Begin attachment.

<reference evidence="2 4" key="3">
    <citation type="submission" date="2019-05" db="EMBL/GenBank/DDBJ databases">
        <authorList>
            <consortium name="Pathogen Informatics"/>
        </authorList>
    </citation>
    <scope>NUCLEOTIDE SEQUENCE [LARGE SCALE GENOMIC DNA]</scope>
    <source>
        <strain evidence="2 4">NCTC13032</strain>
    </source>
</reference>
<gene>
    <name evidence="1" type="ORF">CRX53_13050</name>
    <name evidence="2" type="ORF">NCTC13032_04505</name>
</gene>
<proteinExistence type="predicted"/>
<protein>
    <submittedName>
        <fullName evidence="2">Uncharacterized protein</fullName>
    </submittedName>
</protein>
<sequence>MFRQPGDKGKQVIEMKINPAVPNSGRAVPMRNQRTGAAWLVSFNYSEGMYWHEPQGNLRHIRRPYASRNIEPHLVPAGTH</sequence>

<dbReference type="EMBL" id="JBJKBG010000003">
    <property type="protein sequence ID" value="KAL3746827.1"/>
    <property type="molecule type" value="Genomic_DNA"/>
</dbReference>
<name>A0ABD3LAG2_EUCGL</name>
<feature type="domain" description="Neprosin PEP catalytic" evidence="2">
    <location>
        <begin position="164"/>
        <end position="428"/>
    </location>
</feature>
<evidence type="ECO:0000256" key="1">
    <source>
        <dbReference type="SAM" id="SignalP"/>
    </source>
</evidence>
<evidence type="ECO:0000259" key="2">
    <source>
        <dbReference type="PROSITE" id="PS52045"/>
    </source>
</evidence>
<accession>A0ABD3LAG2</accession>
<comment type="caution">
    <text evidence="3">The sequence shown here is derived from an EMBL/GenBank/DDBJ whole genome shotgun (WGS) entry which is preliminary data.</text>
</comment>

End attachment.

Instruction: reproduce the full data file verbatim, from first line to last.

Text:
<reference evidence="2 4" key="3">
    <citation type="submission" date="2019-05" db="EMBL/GenBank/DDBJ databases">
        <authorList>
            <consortium name="Pathogen Informatics"/>
        </authorList>
    </citation>
    <scope>NUCLEOTIDE SEQUENCE [LARGE SCALE GENOMIC DNA]</scope>
    <source>
        <strain evidence="2 4">NCTC13032</strain>
    </source>
</reference>
<gene>
    <name evidence="1" type="ORF">CRX53_13050</name>
    <name evidence="2" type="ORF">NCTC13032_04505</name>
</gene>
<proteinExistence type="predicted"/>
<protein>
    <submittedName>
        <fullName evidence="2">Uncharacterized protein</fullName>
    </submittedName>
</protein>
<sequence>MFRQPGDKGKQVIEMKINPAVPNSGRAVPMRNQRTGAAWLVSFNYSEGMYWHEPQGNLRHIRRPYASRNIEPHLVPAGTH</sequence>

<dbReference type="EMBL" id="JBJKBG010000003">
    <property type="protein sequence ID" value="KAL3746827.1"/>
    <property type="molecule type" value="Genomic_DNA"/>
</dbReference>
<name>A0ABD3LAG2_EUCGL</name>
<feature type="domain" description="Neprosin PEP catalytic" evidence="2">
    <location>
        <begin position="164"/>
        <end position="428"/>
    </location>
</feature>
<evidence type="ECO:0000256" key="1">
    <source>
        <dbReference type="SAM" id="SignalP"/>
    </source>
</evidence>
<evidence type="ECO:0000259" key="2">
    <source>
        <dbReference type="PROSITE" id="PS52045"/>
    </source>
</evidence>
<accession>A0ABD3LAG2</accession>
<comment type="caution">
    <text evidence="3">The sequence shown here is derived from an EMBL/GenBank/DDBJ whole genome shotgun (WGS) entry which is preliminary data.</text>
</comment>